Another practitioner interviewed was Lauren McCadney, Director, Marketing Delivery at  CDW in Chicago, and she says:  “Fantastic CX involves ensuring every customer touchpoint delights and is a consistent reflection of the brand. This suggests a symbiotic relationship between functions that can’t be ‘owned’ by a single group, but should be led by the group that has the expertise to think and share the strategy broadly. I believe that function is marketing.”

    This schematic from my distinguished ex-colleague James McCormick, Principal Analyst at Forrester documents the current matrix of CX functions. He shows a separate, dedicated, CX practice – the question is: will many B2B companies do it that way, or will they put Marketing in charge ? 

    Allocating responsibility for CX is so important. As Lauren implies, somebody has to be responsible, or everyone will just assume that someone else is working on it. If something is your responsibility, it means that it’s your job to make sure that it’s OK. 

    Always keeping you informed! Peter

  • DAM,  News,  Vendor Selection

    DAM is Still Very European

    My January 2021 Vendor Selection Matrix™ reports focused on the management of digital assets. The software market for automating this process has been energized by an explosion in the volumes of digital assets, particularly rich media assets such as photos and video, driven by digital marketing and eCommerce. In some industries such as apparel and retail, this explosion can even include the management of new, dynamic assets created by customers during their buying behavior.

    The Digital Asset Management (DAM) process is the storage and management of digital files, in particular digital media files like graphics, videos, sound and text components needed for digital content production. DAM systems can catalog and retrieve the digital assets for various types of users working in marketing, product management, sales, service, design, and manufacturing departments of an organization. 

    In my research, I found well over 40 active vendors offering DAM solutions, including open-source providers and vendors active only in their local markets. Although DAM is a mature technology, there is high demand for new DAM projects as more businesses need a management system for the expensive rich media content they now create for digital marketing programs and eCommerce projects.  There is an explosion in the need to manage video files across almost all industries.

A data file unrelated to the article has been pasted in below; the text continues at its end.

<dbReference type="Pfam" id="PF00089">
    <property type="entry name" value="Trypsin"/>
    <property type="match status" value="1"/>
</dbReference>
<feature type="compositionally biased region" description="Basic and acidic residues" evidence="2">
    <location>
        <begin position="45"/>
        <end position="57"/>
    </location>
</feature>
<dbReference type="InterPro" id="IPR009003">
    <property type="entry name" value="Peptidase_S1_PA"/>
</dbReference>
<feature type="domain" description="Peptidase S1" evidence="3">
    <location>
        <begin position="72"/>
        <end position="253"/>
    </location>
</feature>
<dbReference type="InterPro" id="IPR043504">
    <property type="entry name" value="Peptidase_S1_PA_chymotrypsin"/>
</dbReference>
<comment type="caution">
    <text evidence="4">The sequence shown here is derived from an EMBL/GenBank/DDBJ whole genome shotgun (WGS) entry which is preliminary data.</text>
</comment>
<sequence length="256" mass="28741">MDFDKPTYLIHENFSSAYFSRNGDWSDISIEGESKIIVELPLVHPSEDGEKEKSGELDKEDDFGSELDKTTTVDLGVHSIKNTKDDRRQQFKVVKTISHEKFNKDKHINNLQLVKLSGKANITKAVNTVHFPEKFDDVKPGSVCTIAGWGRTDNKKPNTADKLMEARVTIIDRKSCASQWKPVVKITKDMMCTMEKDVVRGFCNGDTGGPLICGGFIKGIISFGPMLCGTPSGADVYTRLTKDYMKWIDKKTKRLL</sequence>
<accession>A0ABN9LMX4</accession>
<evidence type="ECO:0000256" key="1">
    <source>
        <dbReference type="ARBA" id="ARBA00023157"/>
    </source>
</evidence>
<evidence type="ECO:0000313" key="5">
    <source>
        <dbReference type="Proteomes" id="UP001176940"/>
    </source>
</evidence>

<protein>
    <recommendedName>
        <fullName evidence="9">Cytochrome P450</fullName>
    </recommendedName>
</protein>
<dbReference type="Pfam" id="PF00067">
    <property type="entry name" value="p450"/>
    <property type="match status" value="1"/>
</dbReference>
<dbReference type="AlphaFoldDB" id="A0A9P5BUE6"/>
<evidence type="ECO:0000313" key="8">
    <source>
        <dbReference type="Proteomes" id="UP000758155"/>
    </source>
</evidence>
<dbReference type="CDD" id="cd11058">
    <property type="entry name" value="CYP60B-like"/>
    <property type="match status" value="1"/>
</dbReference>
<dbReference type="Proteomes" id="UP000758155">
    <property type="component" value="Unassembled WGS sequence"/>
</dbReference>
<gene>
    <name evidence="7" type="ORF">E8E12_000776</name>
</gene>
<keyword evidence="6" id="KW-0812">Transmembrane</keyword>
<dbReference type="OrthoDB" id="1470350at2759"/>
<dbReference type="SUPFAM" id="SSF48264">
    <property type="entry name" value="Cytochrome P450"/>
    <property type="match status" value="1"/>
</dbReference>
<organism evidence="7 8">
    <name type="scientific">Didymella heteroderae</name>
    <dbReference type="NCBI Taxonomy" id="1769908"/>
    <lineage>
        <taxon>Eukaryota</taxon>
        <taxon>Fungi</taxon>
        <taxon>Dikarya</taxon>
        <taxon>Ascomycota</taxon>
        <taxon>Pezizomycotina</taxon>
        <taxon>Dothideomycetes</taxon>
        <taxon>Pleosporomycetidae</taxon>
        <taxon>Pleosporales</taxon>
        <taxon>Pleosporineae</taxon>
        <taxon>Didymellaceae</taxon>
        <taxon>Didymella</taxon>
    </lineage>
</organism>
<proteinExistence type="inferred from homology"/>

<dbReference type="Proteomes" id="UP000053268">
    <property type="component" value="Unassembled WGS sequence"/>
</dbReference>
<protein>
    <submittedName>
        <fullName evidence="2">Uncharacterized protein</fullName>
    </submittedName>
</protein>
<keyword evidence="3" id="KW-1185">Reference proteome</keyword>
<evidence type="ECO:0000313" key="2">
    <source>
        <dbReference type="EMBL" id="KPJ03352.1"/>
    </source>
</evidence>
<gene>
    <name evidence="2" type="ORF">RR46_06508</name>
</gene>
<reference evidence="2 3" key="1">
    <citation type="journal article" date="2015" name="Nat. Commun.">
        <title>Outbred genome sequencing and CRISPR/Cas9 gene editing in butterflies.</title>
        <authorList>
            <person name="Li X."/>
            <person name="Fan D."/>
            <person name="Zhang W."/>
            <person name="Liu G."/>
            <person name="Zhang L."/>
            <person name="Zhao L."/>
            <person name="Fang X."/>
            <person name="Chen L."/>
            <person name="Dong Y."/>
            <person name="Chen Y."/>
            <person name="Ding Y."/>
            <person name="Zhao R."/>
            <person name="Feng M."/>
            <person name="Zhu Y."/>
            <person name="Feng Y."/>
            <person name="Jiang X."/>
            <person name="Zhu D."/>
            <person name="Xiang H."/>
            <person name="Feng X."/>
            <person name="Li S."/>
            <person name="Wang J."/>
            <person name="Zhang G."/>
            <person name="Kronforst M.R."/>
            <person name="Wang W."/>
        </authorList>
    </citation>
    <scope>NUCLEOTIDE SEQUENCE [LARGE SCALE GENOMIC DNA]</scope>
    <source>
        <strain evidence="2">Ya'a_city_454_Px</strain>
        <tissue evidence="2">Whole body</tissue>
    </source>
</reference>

I also found a new market driver: companies who enable prospects/customers to configure their products using digital technology on websites, kiosks or other point-of-sale platforms also need to manage those dynamic assets – to support a sales order or just to provide feedback to product designers. This trend, where DAM expands from static digital files to include variants and instances created in the customer-facing delivery phases, which also need to be stored, logged, tagged and retrieved, is most apparent in the apparel and retail industries but I expect it to impact other industries as well in the next years.  I would call this “outside-in” DAM as opposed to the traditional “inside-out” DAM projects. 


    Of particular interest to me, living here in Europe, was that the list of leading global suppliers included several European vendors who have significant worldwide presence. SITECORE, originally founded in Denmark, was voted as #1 in the matrix based on the feedback by the survey respondents and the German vendor CENSHARE was placed #2. 

    European businesses tend to be much more process-oriented than North American firms. As the demands of digital marketing and rich media increase the need to install more rigorous business process around digital assets (compliance, security, privacy), vendors who have developed products for the needs of European companies are able to take advantage of their functional leadership in international markets as well.

    Several other European vendors BRANDMAKER, BYNDER, CANTO, CELUM, PICTUREPARK, plus ADOBE, APRIMO,CLOUDINARY, NUXEO, and WIDEN complete the list of Market Leaders (vendors with total scores of 4 out of 5 or more for both Strategy and Execution criteria).

    The public version of the Vendor Selection Matrix™ report can be viewed here. Some of the vendor listed above offer licensed versions with the full matrix and their vendor scorecard/profile. 


    I also did a separate survey of 750 DAM practitioners in Germany and discovered that the top 10 vendors as selected by those respondents included just six non-German companies which is far fewer than usual. The top five vendors in Germany include SITECORE, CENSHARE and the Isreali/California vendor CLOUDINARY that is currently running hot in the retail/eCommerce sector. The vendors ADOBE, BRANDMAKER (German), BYNDER (Dutch), CANTO (German), CELUM (Austrian), CONTENTSERV (Swiss), and NUXEO complete the Market Leaders in the important German upper mid-market segment (or “Gehobenen Mittelstand” as it is called locally). .  

    Cloudinary’s version of that report, which is in German language, is available here. And Sitecore’s version is here – they actually changed the layout a little.

    Always keeping you informed! Peter